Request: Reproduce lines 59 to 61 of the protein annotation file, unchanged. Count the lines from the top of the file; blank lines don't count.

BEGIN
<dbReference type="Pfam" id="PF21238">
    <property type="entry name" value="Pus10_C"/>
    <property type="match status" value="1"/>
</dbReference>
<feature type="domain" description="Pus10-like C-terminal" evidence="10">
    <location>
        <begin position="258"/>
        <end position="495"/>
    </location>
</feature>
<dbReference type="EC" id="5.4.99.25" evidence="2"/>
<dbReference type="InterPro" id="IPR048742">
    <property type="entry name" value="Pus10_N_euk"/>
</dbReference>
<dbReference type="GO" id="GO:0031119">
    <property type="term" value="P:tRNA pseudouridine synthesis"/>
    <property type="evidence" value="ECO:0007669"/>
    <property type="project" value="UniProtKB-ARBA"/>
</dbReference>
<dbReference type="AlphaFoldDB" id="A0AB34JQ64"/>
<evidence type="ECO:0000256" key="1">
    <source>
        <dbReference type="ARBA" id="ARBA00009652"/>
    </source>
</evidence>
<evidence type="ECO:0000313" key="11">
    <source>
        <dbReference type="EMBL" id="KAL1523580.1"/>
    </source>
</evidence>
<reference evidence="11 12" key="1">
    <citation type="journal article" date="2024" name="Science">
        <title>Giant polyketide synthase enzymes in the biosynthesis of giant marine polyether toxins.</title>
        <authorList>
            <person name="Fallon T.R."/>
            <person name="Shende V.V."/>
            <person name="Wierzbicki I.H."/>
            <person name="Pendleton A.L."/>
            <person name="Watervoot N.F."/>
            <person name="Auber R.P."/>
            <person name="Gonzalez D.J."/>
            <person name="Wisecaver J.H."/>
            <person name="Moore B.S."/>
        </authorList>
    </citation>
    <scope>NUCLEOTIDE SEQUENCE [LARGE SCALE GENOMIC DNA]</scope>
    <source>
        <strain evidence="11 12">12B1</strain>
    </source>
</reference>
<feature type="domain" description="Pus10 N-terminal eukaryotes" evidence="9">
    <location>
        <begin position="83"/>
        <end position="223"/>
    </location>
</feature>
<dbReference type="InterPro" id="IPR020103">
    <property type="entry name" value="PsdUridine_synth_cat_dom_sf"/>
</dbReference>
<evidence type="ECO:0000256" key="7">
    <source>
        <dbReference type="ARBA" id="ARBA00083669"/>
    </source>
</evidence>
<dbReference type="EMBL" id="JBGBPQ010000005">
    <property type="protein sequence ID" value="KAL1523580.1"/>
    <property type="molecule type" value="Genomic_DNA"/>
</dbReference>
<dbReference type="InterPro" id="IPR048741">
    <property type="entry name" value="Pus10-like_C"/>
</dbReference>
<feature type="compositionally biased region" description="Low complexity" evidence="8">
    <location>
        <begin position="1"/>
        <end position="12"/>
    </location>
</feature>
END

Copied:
</dbReference>
<evidence type="ECO:0000256" key="7">
    <source>